Full-text · Article · Jul 2015 · Brain Behavior and Immunity
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    • "We have recently developed TRP metabolism measures, using tandem mass spectrometry coupled with liquid chromatography in our laboratory. This approach may lead to therapeutic options, as some authors have viewed IDO or TDO inhibitors as a potential anticancer therapy [77] [118]. However, other potential targets in TRP metabolism need to be explored. "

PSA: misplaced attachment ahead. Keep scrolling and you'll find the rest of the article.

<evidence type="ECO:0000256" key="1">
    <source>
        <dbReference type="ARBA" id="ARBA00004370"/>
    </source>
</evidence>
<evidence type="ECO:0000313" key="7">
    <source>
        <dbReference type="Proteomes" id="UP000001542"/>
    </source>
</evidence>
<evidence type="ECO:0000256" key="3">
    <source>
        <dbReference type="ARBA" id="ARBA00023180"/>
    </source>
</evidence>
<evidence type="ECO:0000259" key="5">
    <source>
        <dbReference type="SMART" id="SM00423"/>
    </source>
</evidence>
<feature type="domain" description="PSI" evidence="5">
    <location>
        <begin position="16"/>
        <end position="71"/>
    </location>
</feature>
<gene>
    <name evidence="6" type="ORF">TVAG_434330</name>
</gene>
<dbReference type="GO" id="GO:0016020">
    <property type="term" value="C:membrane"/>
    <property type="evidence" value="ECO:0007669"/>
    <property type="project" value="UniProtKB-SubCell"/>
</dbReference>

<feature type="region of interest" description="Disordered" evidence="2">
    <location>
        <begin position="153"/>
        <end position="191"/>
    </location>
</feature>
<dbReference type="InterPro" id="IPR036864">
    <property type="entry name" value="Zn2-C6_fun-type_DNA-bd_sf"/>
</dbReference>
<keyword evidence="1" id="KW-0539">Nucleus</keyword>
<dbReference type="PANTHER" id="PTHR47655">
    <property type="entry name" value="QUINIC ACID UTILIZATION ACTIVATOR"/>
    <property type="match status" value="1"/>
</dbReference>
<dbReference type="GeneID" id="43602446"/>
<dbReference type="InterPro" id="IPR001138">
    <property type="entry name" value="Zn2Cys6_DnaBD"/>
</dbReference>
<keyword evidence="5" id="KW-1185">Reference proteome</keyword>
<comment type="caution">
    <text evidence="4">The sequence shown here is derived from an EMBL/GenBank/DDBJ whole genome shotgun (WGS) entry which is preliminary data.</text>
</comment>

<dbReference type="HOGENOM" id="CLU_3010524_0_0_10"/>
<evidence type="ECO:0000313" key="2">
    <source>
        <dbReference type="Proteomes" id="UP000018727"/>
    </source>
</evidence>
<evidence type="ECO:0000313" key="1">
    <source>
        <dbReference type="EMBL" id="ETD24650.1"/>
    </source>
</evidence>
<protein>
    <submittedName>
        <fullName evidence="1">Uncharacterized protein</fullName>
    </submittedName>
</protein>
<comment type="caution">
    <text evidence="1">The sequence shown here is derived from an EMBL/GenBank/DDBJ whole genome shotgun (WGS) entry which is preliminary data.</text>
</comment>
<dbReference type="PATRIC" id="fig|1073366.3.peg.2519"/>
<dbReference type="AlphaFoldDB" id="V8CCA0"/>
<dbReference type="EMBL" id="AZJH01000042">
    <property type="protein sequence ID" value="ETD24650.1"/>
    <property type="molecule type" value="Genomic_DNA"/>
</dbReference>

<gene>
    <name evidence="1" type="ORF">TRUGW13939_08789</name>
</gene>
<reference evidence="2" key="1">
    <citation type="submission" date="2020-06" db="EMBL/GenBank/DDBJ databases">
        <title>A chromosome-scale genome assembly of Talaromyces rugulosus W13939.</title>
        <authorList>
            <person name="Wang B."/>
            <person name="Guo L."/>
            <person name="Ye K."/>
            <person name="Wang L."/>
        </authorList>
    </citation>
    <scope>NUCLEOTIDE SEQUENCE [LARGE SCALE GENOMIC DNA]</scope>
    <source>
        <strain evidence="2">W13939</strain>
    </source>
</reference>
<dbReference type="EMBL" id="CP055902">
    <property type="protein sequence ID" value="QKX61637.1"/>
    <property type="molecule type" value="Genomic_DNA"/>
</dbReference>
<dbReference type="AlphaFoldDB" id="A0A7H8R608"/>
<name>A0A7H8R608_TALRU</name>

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    ABSTRACT: Obstructive sleep apnea (OSA) is a multi-component chronic disease affecting 6-17% of adults in the general population. The main hallmark of OSA, intermittent hypoxia (IH), is reported as the main trigger for cardiometabolic co-morbidities. Recent studies, both in rodent models exposed to IH and in humans, have suggested an enhanced incidence and accelerated progression of cancer. However, mechanisms underlying the relationships between OSA and cardiovascular disease on one hand, and cancer on the other hand, have not been entirely deciphered yet. Tryptophan (TRP) metabolism results in nicotinamid and serotonin production, but also in the production of numerous intermediates such as kynurenine, anthranilic and kynurenic acids, 3-hydroxykynurenine, 3-hydroxyanthranilic and quinolinic acids. Each of these metabolites has been linked to cardiovascular disease and cancer mainly in epidemiologic studies. We hypothesize that an alteration of TRP metabolism may play a role in OSA-related cardiovascular co-morbidities and might be one of the players in the relationship between cancer and intermittent hypoxia/OSA. If this is true, interventions aiming to modify TRP metabolism, may constitute a new therapeutic strategy against cardiovascular disease progression and cancer occurrence in OSA populations. Copyright © 2015 Elsevier Ltd. All rights reserved.